Stephen Well now, I don't think we actually have a record of her name. There isn't much space on these cards, you see? I keep on saying to the Trustees - did I say "saying"? Beseeching on bended legs, rather - "give me bigger cards" but ...

Hugh What was her name?

Stephen Well before you rush headlong down that tree- lined avenue, let me just say that we're very much given to using nicknames, here.

Hugh Nicknames?

Stephen Indeed, yes. To myself and the rest of the staff your aunt will always be remembered as "fourteen". Sounds a bit informal, I know. But that's our style here. We leave formality very much outside on the doorstep, together with a cheerful note to the milkman. From the day she arrived, "fourteen" just seemed so right somehow.

Hugh Are you saying that a woman died here last night and you don't even know her name?

Stephen I know it's hard sometimes for an outsider to enter a home like this, and it is a home - did I mention that? Did I make that abundant? - and straight away understand what it is we're really trying to do here.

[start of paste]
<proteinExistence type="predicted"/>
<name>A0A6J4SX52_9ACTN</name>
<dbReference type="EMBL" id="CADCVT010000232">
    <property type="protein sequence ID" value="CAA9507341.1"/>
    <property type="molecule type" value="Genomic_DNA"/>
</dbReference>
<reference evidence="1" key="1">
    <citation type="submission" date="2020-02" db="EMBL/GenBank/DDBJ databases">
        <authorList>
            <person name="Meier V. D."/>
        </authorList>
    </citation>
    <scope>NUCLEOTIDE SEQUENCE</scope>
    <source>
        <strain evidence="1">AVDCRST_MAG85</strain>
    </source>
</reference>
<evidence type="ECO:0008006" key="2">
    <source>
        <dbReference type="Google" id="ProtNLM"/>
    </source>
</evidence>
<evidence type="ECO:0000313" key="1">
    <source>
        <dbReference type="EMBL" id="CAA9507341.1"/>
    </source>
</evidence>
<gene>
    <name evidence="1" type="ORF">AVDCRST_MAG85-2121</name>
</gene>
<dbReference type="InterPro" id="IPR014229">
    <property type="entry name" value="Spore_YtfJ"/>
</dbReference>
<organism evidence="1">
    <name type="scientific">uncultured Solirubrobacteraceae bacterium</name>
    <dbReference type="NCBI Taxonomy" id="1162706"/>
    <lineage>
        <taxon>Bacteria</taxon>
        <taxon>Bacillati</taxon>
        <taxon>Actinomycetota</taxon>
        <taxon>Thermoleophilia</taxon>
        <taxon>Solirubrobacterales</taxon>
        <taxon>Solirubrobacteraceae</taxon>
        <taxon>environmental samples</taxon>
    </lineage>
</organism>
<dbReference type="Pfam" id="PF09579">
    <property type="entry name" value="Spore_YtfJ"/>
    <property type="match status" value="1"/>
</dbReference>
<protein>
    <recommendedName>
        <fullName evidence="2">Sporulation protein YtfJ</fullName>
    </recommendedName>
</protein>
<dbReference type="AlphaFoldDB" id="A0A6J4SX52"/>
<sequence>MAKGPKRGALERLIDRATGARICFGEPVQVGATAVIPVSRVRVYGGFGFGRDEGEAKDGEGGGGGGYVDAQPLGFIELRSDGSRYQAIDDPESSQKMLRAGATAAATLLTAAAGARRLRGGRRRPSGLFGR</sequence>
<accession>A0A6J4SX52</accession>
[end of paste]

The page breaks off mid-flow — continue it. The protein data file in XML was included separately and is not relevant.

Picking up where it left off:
Hugh My aunt's name is Amanda Thighkiss.

Stephen Well there you are, you see. Amanda Thighkiss. How could we have called her that? It's so cold, so unfriendly. And you can see how small the cards are. I'd lucky to squeeze "A. Thigh" on one of these. Deborah, as a very old lady, appears next to Stephen.

Deborah Please ...

Stephen Whoops! Hahaha ... Stephen tries to push Deborah's head down.

Deborah Just a piece of bread, a biscuit, anything.

Hugh Aunt Amanda?

Deborah (Popping up) Neville! Oh thank God!

Hugh Are you alright?

Stephen (Standing in front of her) Oh dear. Oh dear, oh dear.

Hugh What's the matter?

Deborah I'm starving. Have you brought any food?

Stephen Oh dear, oh dear, oh dear. I'll never forgive myself for this. You should have been spared this. I'd give anything for you to have been spared this.